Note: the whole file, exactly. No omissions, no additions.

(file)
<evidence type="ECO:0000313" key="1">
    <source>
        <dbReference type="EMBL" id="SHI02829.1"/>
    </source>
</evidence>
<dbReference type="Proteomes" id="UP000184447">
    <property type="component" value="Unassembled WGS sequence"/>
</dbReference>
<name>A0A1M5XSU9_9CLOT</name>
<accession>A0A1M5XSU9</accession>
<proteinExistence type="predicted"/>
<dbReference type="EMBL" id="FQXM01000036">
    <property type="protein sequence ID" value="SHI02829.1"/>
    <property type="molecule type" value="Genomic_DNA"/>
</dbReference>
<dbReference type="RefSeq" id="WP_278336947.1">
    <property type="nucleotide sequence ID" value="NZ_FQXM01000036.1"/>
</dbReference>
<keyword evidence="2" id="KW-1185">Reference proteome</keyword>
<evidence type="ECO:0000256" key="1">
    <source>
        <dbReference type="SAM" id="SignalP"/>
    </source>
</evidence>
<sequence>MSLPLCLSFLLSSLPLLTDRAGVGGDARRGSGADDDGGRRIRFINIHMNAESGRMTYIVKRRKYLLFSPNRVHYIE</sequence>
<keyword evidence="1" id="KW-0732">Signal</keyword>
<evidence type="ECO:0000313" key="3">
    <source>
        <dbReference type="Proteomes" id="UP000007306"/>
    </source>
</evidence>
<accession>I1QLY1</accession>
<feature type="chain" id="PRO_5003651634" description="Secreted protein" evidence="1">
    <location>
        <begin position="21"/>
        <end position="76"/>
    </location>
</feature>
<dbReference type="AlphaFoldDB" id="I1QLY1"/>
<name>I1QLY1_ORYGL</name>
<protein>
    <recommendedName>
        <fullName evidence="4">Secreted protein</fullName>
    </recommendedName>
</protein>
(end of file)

<evidence type="ECO:0000313" key="1">
    <source>
        <dbReference type="EMBL" id="SHI02829.1"/>
    </source>
</evidence>
<dbReference type="Proteomes" id="UP000184447">
    <property type="component" value="Unassembled WGS sequence"/>
</dbReference>
<name>A0A1M5XSU9_9CLOT</name>
<accession>A0A1M5XSU9</accession>
<proteinExistence type="predicted"/>
<dbReference type="EMBL" id="FQXM01000036">
    <property type="protein sequence ID" value="SHI02829.1"/>
    <property type="molecule type" value="Genomic_DNA"/>
</dbReference>
<dbReference type="RefSeq" id="WP_278336947.1">
    <property type="nucleotide sequence ID" value="NZ_FQXM01000036.1"/>
</dbReference>
<keyword evidence="2" id="KW-1185">Reference proteome</keyword>
<evidence type="ECO:0000256" key="1">
    <source>
        <dbReference type="SAM" id="SignalP"/>
    </source>
</evidence>
<sequence>MSLPLCLSFLLSSLPLLTDRAGVGGDARRGSGADDDGGRRIRFINIHMNAESGRMTYIVKRRKYLLFSPNRVHYIE</sequence>
<keyword evidence="1" id="KW-0732">Signal</keyword>
<evidence type="ECO:0000313" key="3">
    <source>
        <dbReference type="Proteomes" id="UP000007306"/>
    </source>
</evidence>
<accession>I1QLY1</accession>
<feature type="chain" id="PRO_5003651634" description="Secreted protein" evidence="1">
    <location>
        <begin position="21"/>
        <end position="76"/>
    </location>
</feature>
<dbReference type="AlphaFoldDB" id="I1QLY1"/>
<name>I1QLY1_ORYGL</name>
<protein>
    <recommendedName>
        <fullName evidence="4">Secreted protein</fullName>
    </recommendedName>
</protein>